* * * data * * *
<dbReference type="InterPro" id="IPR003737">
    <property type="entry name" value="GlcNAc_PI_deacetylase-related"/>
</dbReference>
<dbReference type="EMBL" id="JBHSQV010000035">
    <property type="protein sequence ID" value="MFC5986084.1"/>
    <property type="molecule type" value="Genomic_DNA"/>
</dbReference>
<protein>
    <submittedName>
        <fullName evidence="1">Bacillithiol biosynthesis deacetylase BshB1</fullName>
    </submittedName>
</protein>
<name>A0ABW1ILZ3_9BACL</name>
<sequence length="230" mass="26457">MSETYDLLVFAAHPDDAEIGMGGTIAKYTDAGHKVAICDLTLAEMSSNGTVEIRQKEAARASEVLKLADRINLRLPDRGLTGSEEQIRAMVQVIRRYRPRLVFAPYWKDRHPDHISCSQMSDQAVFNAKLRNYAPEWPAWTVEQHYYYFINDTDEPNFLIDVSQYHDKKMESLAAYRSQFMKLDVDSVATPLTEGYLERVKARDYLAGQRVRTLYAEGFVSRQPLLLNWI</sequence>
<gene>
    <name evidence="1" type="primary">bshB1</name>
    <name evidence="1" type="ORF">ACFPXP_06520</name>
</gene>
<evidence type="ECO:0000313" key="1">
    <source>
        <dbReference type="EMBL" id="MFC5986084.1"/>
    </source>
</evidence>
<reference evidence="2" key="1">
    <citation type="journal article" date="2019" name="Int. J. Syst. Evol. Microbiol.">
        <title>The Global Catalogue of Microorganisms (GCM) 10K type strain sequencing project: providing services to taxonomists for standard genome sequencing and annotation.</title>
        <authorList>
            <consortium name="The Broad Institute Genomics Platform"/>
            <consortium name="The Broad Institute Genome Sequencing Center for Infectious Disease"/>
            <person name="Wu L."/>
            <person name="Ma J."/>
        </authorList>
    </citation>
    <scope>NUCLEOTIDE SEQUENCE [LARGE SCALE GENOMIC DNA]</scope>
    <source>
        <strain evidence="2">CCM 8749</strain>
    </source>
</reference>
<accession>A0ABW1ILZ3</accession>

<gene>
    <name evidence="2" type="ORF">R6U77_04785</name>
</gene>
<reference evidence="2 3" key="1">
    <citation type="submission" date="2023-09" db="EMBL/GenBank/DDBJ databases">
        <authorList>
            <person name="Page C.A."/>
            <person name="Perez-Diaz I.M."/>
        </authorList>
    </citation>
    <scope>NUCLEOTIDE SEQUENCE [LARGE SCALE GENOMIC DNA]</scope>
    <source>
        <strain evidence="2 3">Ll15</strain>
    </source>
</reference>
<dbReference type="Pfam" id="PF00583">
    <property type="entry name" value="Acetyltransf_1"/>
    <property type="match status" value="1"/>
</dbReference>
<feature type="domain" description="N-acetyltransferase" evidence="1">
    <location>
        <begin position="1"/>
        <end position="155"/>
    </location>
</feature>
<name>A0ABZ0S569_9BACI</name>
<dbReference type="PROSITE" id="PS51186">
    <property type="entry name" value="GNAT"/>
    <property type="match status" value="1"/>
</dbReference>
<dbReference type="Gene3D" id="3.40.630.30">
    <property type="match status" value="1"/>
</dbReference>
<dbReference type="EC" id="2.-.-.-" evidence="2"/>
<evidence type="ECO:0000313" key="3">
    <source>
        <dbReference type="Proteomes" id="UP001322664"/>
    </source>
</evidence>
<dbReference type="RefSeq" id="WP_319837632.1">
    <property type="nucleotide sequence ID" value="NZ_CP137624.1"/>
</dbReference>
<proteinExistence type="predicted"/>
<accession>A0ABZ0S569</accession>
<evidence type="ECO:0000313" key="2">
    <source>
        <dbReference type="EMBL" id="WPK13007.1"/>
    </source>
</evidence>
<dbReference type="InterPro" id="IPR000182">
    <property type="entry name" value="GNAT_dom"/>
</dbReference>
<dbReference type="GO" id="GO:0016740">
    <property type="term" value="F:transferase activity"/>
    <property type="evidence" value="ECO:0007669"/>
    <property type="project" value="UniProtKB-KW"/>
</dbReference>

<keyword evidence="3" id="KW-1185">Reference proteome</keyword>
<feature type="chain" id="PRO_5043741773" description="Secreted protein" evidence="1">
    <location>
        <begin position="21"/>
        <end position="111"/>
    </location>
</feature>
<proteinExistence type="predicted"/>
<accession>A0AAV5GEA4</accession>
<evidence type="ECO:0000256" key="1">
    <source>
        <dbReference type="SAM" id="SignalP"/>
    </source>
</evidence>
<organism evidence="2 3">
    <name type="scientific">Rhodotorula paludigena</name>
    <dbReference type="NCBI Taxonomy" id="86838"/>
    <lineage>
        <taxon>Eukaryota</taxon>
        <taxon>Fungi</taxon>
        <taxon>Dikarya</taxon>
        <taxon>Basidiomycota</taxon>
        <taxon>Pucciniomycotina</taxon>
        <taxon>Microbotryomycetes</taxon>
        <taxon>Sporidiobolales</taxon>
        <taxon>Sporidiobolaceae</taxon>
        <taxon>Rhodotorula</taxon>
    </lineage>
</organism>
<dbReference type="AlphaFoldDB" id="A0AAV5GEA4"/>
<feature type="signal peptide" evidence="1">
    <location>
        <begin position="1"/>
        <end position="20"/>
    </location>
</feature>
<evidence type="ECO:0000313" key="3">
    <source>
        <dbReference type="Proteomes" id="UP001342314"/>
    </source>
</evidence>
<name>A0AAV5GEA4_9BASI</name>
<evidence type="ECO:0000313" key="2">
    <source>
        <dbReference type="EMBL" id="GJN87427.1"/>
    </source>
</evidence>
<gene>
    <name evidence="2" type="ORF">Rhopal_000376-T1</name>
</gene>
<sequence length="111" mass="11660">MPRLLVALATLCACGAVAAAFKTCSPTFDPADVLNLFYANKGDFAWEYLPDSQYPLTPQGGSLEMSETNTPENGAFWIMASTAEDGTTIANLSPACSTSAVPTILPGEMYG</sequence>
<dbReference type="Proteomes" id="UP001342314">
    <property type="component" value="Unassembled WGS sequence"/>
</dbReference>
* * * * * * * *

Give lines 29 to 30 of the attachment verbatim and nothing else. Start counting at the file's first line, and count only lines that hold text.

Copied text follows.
            <consortium name="The Broad Institute Genome Sequencing Center for Infectious Disease"/>
            <person name="Wu L."/>